Today, We Come Out of Denial
Greed: The belief that we can gain from the loss of others.
If you’re thinking of ending an emotional affair you’re caught up in, I assume you already know this lifestyle will never make you happy.
What you may (or may not) be aware of is that the feelings, thoughts, rationales and excuses you accept aren’t unique. No matter how “special” or “different” your situation may feel to you, if it’s based on deception, you’re on a collision course with disappointment.
What follows are a collection of conversations that have taken place between me and my clients who were looking for ways to end an emotional affair. You’ll see some of the most common excuses most people in this situation use and my best advice to help those caught in an affair to come out of denial.
FACING THE EXCUSES
CLIENT: I would love to end it but just can’t bring myself to do it.
My Advice: There’s a part of you that knows you deserve more — the part that says “I would love to end it.” Put a stop to that sentence. Focus on the part that would love to end it. The voice that’s telling you “you can’t” is the voice of weakness and small thinking. You’re stronger than you know. End it, and build your self-esteem.
CLIENT: The few hours we spend together will be enough.
My Advice: Compromise will only bring you humiliation. It may seem okay now, but it’s hard being lonely on Valentine’s Day. It’s wise to remind yourself that no matter what, you’ll never be fulfilled in a relationship that doesn’t grow.
CLIENT: He/she says one day we’ll be together.
My Advice: This sword cuts both ways. Even if he/she gets divorced, your life together started on a shaky foundation. If their primary relationship breaks up because of your affair, think of the guilt he/she will carry from destroying a marriage and disrupting the home environment for their children.
And here’s more bad news: For the same reason you can’t borrow your way out of debt, you can’t solve your relationship problems by getting into another relationship.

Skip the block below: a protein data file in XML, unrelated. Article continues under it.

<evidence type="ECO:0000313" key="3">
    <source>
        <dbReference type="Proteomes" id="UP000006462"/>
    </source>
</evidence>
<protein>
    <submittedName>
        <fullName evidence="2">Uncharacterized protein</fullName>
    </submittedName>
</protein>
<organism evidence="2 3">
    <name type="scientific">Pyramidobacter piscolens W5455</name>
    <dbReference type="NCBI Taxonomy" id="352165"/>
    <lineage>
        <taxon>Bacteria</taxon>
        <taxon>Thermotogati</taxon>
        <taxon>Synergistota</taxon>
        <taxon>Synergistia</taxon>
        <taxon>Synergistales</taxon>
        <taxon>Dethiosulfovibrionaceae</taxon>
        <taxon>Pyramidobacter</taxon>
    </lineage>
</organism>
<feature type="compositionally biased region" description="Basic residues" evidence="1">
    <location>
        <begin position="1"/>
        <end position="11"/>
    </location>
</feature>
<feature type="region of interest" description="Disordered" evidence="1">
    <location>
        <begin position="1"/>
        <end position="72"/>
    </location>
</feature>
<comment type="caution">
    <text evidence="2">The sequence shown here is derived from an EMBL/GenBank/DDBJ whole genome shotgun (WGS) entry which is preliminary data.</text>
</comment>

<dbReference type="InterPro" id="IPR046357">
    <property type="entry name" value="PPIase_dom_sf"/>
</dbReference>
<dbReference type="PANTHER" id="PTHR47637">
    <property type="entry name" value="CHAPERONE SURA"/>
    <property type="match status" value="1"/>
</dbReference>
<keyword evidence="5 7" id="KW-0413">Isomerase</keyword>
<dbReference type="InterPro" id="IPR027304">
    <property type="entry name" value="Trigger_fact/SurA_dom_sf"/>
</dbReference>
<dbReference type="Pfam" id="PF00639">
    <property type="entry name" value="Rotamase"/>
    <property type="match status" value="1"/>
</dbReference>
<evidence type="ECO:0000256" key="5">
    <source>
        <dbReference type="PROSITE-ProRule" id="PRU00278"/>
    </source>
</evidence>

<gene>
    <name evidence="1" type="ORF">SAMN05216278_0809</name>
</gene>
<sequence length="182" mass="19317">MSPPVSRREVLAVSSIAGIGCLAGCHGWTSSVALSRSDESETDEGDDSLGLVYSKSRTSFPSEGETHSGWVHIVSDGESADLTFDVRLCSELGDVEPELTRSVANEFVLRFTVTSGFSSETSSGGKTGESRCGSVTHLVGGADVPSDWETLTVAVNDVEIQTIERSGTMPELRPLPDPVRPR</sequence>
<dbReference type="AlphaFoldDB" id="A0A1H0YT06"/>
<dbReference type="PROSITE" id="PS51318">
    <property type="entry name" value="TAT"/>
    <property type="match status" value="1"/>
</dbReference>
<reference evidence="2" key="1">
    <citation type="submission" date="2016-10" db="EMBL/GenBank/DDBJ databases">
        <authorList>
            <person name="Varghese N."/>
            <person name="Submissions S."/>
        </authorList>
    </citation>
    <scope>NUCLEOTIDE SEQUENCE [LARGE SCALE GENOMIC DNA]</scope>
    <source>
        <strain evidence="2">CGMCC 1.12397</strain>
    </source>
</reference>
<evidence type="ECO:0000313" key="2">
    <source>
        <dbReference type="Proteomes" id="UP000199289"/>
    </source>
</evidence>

So even if he did leave and come to you, he will NOT treat you the same as he did when he saw you during his marriage. With the stage lighting, excitement of the forbidden, and lure of escapism gone, you become just two ordinary people again. Every relationship has its share of problems. This one will be compounded by lack of trust and your low self-esteem for allowing it to happen this way. Be very careful what you wish for.
CLIENT: I can’t seem to let him/her go.
My Advice: Shift the focus from the other person to you. Be willing to face the truth head on: What is it about him/her that is SO addictive, that you can’t let them go? I think if you get honest with yourself, you’ll notice that person triggers certain feelings within you. You see, the fact is, it’s not the person in particular that you want. It’s the feeling.
Shift the focus from the other person to YOU. The fact is, it's not really the other person you crave. It's the feeling.
If you believe in abundance, it should be pretty easy to let go, and know there are other available people on the planet with whom you can experience those same wonderful feelings. If you believe in scarcity, you’ll wind up clinging desperately to meager scraps. Both of these are choices.
Why not choose the one that serves YOU the best?
CLIENT: I felt like a fool when I found out he was married, but like an idiot, I still stay with him.
My Advice: The “fool” has always played an important role in history. In medieval times, the fool provided the entertainment, the laughs and the jokes. All at the expense of their own pride. That’s a heavy price to pay for attention.
So ask yourself: Why are you playing the part of the “fool”?
Obviously, you’re a wise and intelligent person (or you wouldn’t be seeking help). Yet, there’s still a place inside of you saying yes to playing the fool.
My Advice: Yes, you are. What’s the outcome of believing in yourself? Why are you ready to believe you are weak?
Falling in love with a married man (or woman) isn’t a “weak” choice. It’s just not a smart one. You have to remind yourself that strength comes from doing.
Remember, it’s easier to act yourself into good thinking than it is to think yourself into good action.
NOW would be a good time to take action, let go, and see what happens. Once you do so, you’ll be shocked at how strong you really are.
CLIENT: I know what the right thing to do is. But I just can’t seem to get myself to do it.
My Advice: Knowing and “doing” are two separate things.
One is thinking. The other is acting. What you’re saying is, you’re afraid to let go. That “fear” blocks you. It’s time to face this fear. Realize that fear has nothing to do with anyone outside of yourself.
F.E.A.R. (False Evidence Appearing Real)
Fear is just another emotion. It’s triggered by poor thoughts that aren’t real. The time to reclaim your power is NOW. You won’t do so by thinking about it. You have to reclaim your power by doing what’s best for you. If you want to feel good about yourself and your life, you must make the most impeccable choice. Anything else leads to self-loathing.
CLIENT: I haven’t met anyone who makes me feel like this.
My Advice: Don’t confuse “drama” for “love”. If you get high when you’re with him/her and feel down when you’re not, you’re living out a soap opera. Give yourself a chance at finding a real relationship — one based on trust, honesty and solid commitment. When you do so, it will be easy for you to see that this is by far more powerful and real.